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Postnatal depression in a community-based study of women with polycystic ovary syndrome.
Acta Obstet Gynecol Scand 2018; 97(7):838-844AO

Abstract

INTRODUCTION

Women with polycystic ovary syndrome are susceptible to depression and anxiety and so may also be at risk for postnatal depression. This study investigates whether women with polycystic ovary syndrome have an elevated risk of postnatal depression.

MATERIAL AND METHODS

Cross-sectional data for parous women (n = 566) were available from a birth cohort. Polycystic ovary syndrome was diagnosed using the Rotterdam criteria. Details of reproductive history, pregnancy, birth, and postnatal depression were obtained through structured interview. Comparisons were made between women with and without polycystic ovary syndrome using logistic regression analysis, including the investigation of interactions.

RESULTS

A positive but statistically non-significant association was found between polycystic ovary syndrome and postnatal depression (odds ratio 1.6, 95% confidence interval 0.9-2.9). Compared with their counterparts, women with polycystic ovary syndrome were substantially more likely: to have difficulty conceiving (odds ratio 5.2, 95% confidence interval 2.9-9.4), to have conceived with medical assistance (odds ratio 11.6, 95% confidence interval 5.5-24.4), and to have pregnancy complications (gestational diabetes, pregnancy-induced hypertension, or preeclampsia; odds ratio 2.0, 95% confidence interval 1.1-3.5). Where women with polycystic ovary syndrome had a history of miscarriage or conceived with medical assistance, the combination interacted (p = 0.06 and p < 0.05, respectively), with over half of such women having postnatal depression.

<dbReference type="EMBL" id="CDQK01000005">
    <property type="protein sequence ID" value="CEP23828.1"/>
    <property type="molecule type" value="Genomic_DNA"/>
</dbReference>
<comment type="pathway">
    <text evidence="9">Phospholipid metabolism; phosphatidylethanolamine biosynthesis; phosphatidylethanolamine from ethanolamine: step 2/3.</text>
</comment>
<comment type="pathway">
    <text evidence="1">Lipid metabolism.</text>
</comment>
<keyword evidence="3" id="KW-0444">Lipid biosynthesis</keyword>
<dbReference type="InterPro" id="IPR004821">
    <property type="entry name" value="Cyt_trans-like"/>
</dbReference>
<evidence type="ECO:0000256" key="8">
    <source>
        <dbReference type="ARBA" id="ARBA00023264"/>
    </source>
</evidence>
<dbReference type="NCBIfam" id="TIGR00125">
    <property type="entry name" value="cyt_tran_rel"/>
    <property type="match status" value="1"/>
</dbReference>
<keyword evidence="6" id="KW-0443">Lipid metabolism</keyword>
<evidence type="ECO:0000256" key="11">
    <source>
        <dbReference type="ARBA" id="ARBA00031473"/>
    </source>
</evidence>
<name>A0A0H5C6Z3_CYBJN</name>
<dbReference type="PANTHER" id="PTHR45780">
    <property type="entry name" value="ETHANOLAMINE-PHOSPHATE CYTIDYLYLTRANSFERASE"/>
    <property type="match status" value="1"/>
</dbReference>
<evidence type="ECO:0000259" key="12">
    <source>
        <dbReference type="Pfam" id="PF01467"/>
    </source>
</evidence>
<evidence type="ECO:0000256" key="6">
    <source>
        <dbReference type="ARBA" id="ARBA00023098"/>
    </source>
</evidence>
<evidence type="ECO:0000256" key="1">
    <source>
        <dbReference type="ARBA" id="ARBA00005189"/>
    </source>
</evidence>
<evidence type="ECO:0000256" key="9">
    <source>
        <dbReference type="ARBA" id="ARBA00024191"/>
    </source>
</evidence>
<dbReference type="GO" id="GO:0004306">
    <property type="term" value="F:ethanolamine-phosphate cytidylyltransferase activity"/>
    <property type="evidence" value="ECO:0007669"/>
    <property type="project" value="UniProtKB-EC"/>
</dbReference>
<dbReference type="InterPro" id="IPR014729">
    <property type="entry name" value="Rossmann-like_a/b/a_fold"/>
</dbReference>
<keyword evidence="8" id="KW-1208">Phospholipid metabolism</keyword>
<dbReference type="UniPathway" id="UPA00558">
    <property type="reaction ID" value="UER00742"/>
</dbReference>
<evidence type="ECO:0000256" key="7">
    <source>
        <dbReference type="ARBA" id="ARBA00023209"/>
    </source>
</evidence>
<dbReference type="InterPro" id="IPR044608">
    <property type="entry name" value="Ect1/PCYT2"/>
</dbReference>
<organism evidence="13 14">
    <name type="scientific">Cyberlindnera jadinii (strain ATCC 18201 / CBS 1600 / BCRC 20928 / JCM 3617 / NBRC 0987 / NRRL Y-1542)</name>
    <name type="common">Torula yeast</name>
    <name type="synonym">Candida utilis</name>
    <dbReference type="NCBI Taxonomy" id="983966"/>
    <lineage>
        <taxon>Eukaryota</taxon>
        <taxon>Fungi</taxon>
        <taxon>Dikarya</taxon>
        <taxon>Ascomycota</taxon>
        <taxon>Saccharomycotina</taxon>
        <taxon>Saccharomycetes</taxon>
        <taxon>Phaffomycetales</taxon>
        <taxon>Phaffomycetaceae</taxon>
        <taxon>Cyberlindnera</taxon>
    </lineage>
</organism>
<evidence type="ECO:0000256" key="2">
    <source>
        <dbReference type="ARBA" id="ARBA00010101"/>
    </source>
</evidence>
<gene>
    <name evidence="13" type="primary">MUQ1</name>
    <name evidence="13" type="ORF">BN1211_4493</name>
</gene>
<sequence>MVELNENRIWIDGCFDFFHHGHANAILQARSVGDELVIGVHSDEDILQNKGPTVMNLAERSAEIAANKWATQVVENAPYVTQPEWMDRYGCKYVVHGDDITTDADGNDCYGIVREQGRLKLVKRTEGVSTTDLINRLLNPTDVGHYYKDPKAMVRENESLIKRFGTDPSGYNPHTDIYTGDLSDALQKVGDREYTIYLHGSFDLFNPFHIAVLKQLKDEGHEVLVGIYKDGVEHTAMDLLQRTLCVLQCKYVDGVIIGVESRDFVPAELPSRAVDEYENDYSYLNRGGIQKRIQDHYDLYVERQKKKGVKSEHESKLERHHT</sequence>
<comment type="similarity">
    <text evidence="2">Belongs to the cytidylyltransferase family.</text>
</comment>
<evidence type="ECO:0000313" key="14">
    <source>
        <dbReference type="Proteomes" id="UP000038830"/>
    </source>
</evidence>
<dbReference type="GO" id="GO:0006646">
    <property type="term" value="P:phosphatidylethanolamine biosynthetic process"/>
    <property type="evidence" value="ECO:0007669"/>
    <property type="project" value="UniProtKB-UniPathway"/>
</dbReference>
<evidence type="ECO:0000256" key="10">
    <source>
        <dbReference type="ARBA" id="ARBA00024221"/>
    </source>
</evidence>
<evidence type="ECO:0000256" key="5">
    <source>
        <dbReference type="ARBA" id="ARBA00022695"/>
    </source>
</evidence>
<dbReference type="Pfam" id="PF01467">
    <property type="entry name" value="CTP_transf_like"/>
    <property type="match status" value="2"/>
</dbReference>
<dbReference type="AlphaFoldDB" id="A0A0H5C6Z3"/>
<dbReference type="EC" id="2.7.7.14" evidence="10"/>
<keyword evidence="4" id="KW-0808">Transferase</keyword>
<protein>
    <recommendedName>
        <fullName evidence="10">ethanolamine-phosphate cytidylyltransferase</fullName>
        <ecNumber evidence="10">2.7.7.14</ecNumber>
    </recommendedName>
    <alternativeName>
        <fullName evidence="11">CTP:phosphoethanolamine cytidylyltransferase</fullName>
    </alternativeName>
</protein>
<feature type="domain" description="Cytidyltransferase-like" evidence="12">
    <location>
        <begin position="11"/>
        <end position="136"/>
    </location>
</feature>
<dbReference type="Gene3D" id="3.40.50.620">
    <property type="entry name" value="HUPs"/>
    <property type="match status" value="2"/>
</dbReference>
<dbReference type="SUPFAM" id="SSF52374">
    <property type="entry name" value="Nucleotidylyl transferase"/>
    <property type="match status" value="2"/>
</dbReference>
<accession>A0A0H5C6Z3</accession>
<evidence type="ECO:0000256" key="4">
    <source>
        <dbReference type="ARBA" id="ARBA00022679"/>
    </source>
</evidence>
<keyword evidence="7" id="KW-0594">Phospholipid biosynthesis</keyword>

CONCLUSIONS

Although women with polycystic ovary syndrome may not have an excess risk of postnatal depression overall, those who had suffered a miscarriage or required medical assistance to conceive were at substantially elevated risk. Findings point to vulnerability inherent in polycystic ovary syndrome being amplified, either by stressful experiences on the pathway to pregnancy/childbirth or by specific fertility treatment regimens.

Authors+Show Affiliations

Adelaide Medical School, The University of Adelaide, Adelaide, Australia. Robinson Research Institute, The University of Adelaide, Adelaide, Australia.Robinson Research Institute, The University of Adelaide, Adelaide, Australia. School of Public Health, The University of Adelaide, Adelaide, Australia.Adelaide Medical School, The University of Adelaide, Adelaide, Australia. Robinson Research Institute, The University of Adelaide, Adelaide, Australia.Adelaide Medical School, The University of Adelaide, Adelaide, Australia. Robinson Research Institute, The University of Adelaide, Adelaide, Australia. School of Public Health, The University of Adelaide, Adelaide, Australia.Robinson Research Institute, The University of Adelaide, Adelaide, Australia. School of Public Health, The University of Adelaide, Adelaide, Australia. Fay Gale Center for Research on Gender, The University of Adelaide, Adelaide, Australia.

Pub Type(s)

Journal Article

Language

eng

PubMed ID

29460299

Citation

March, Wendy A., et al. "Postnatal Depression in a Community-based Study of Women With Polycystic Ovary Syndrome." Acta Obstetricia Et Gynecologica Scandinavica, vol. 97, no. 7, 2018, pp. 838-844.